SENATE Minority Leader Franklin Drilon voiced alarm about the state of the country’s health care system following the report of the Department of Health (DOH) that hospitals, particularly in Metro Manila, are about to reach the “danger zone” as 82.2% of their total COVID-19 bed capacity is already occupied due to the influx of patients infected by the virus.
“It’s a cause for alarm. Hospital beds are running out. Patients are dying while waiting for hospital beds. Patients are already spreading the virus while waiting for their test results,” Drilon said in a statement on Wednesday.
“These are the issues that millions of Filipinos, myself included, wanted to hear from the President’s 5th State of the Nation Address,” he stressed.
The DOH further warned that the health system is close to being overwhelmed and hospitals in other regions such as Calabarzon and Central Luzon are also nearing the “warning zone” with almost 50% of their bed capacity already occupied.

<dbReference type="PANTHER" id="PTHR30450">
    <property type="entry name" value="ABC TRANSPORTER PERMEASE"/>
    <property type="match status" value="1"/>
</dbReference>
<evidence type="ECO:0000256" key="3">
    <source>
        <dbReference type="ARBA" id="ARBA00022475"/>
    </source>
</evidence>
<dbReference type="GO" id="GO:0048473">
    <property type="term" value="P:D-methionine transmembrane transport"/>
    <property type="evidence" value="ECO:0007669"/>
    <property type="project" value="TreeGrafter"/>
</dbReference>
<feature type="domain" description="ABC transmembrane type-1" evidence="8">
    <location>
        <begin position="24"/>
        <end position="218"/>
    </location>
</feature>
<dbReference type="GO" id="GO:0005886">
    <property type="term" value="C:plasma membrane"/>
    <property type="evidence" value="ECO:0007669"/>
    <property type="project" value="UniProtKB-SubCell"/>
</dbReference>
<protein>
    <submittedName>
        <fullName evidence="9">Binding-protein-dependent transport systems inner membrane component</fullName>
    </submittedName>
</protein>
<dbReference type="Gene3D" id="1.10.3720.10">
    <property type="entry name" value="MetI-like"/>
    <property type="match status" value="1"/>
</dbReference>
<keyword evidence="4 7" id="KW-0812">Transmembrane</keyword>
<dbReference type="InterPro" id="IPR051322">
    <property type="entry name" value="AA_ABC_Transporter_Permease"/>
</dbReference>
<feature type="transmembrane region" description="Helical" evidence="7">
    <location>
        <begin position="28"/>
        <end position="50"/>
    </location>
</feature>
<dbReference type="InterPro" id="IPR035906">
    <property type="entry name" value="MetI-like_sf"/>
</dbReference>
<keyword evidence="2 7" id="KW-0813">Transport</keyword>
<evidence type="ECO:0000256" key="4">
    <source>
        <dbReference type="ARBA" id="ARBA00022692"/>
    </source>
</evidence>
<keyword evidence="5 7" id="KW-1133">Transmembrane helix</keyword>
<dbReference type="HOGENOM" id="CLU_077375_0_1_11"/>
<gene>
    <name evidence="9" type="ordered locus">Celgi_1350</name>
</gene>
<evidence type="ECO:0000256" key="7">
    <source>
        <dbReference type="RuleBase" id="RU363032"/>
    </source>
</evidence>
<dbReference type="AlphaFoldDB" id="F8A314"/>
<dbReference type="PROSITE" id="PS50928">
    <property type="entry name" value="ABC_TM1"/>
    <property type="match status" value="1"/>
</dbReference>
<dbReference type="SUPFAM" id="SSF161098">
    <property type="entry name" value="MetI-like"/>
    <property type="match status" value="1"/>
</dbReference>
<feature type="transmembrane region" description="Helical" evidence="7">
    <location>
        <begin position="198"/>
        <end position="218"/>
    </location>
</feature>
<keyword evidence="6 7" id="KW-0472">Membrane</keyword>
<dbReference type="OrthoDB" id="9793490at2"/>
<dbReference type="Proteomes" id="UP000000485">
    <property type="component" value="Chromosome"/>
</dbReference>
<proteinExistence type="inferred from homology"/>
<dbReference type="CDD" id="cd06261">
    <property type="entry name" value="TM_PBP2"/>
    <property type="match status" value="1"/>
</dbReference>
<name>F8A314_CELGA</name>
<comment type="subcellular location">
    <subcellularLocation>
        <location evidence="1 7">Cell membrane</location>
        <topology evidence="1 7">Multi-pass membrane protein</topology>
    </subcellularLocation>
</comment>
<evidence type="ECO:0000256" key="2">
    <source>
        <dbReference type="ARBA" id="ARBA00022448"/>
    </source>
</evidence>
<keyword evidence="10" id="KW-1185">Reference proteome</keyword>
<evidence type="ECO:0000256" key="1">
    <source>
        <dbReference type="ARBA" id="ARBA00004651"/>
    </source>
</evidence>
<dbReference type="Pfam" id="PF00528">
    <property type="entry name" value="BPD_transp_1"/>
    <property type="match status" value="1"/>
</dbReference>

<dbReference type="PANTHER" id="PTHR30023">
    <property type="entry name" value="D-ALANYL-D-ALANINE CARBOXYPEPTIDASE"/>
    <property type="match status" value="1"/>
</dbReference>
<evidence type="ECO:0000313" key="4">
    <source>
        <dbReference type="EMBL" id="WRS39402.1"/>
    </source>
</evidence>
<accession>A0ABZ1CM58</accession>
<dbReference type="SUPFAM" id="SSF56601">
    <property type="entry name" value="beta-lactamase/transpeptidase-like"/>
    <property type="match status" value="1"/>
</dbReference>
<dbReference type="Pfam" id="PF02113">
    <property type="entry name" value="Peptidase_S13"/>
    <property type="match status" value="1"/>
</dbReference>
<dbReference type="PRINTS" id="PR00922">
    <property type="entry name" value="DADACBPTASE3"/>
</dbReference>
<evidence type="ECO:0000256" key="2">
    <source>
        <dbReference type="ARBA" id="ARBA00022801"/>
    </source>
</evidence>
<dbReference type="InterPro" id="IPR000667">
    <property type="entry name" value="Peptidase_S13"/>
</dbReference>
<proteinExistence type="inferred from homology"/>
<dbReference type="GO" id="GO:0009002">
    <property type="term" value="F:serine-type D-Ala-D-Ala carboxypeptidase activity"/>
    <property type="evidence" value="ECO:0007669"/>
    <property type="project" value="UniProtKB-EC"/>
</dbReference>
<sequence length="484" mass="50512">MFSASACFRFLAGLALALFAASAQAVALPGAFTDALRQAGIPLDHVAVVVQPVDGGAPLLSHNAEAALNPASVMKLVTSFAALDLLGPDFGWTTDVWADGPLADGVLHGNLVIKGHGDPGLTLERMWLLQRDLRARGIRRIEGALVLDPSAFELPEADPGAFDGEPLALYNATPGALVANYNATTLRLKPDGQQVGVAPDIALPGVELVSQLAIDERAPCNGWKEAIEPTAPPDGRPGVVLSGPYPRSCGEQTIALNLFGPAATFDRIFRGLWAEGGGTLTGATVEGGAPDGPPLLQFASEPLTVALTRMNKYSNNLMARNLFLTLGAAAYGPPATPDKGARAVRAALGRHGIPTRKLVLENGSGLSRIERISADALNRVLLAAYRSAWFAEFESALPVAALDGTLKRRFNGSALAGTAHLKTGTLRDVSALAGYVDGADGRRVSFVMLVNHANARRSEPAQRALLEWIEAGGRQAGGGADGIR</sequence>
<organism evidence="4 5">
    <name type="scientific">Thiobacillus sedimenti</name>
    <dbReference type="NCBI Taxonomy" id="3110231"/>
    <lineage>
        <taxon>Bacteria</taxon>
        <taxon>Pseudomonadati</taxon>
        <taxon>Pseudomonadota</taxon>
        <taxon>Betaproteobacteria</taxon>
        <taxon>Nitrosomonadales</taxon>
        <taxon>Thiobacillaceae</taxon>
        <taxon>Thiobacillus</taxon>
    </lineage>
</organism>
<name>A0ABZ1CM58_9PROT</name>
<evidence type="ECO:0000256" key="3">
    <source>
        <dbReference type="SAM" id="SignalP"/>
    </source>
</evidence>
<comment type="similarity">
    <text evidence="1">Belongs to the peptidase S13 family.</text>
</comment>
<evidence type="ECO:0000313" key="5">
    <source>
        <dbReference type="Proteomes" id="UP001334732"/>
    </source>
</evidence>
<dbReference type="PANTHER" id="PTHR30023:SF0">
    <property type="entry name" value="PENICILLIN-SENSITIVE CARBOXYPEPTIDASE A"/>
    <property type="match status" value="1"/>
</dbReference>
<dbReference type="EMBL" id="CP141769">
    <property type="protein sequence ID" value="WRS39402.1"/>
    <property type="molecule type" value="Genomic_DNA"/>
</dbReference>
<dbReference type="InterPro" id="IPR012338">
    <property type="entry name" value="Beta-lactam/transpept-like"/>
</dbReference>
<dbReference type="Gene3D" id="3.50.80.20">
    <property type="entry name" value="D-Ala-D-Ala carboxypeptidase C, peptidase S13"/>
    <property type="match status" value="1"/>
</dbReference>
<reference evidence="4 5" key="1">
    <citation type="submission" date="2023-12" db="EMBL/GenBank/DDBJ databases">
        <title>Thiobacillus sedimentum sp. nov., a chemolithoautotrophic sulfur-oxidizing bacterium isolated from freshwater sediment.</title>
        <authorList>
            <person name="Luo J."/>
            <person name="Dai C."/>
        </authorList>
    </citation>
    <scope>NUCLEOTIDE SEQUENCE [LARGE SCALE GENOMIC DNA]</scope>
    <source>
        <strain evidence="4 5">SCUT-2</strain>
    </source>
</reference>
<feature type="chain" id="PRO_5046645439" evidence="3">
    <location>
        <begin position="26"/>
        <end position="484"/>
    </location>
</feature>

“What now, DOH?” Drilon asked,“Naghihingalo na po ang ating mga hospital. Hihintayin pa ba natin na umabot sa 100% ang occupancy rate?”
The minority leader reiterated his call for the government to come up with a comprehensive plan to address the pandemic, the rising cases of infection and the effects of the pandemic to the economy.
“We need a concrete plan. Otherwise, we will not be able to move forward in this fight against COVID-19 pandemic. While the rest of the world are already on the road to recovery, the Philippines would always be back to square one without a comprehensive plan,” Drilon stressed.
Drilon said the government could no longer rely on its past strategies, like the shotgun approach in implementing the world’s longest and most stringent lockdowns, saying they were complete failures.
Drilon also said that the “time is ticking” for the DOH as he urged the agency to move as quickly as possible “to prevent overwhelming our health care system.” This is because, Drilon added, if hospitals are overwhelmed, it could cause serious problems and even have devastating consequences for the country.
“We must do everything to prevent the collapse of our health care system,” he said.
Drilon derided the government’s testing and contact tracing efforts as “too slow.”
“Usad pagong po tayo sa testing and contact tracing. These are two of the three Ts where we are really lagging behind. I don’t know where the bottleneck is but we really are too slow,” said Drilon.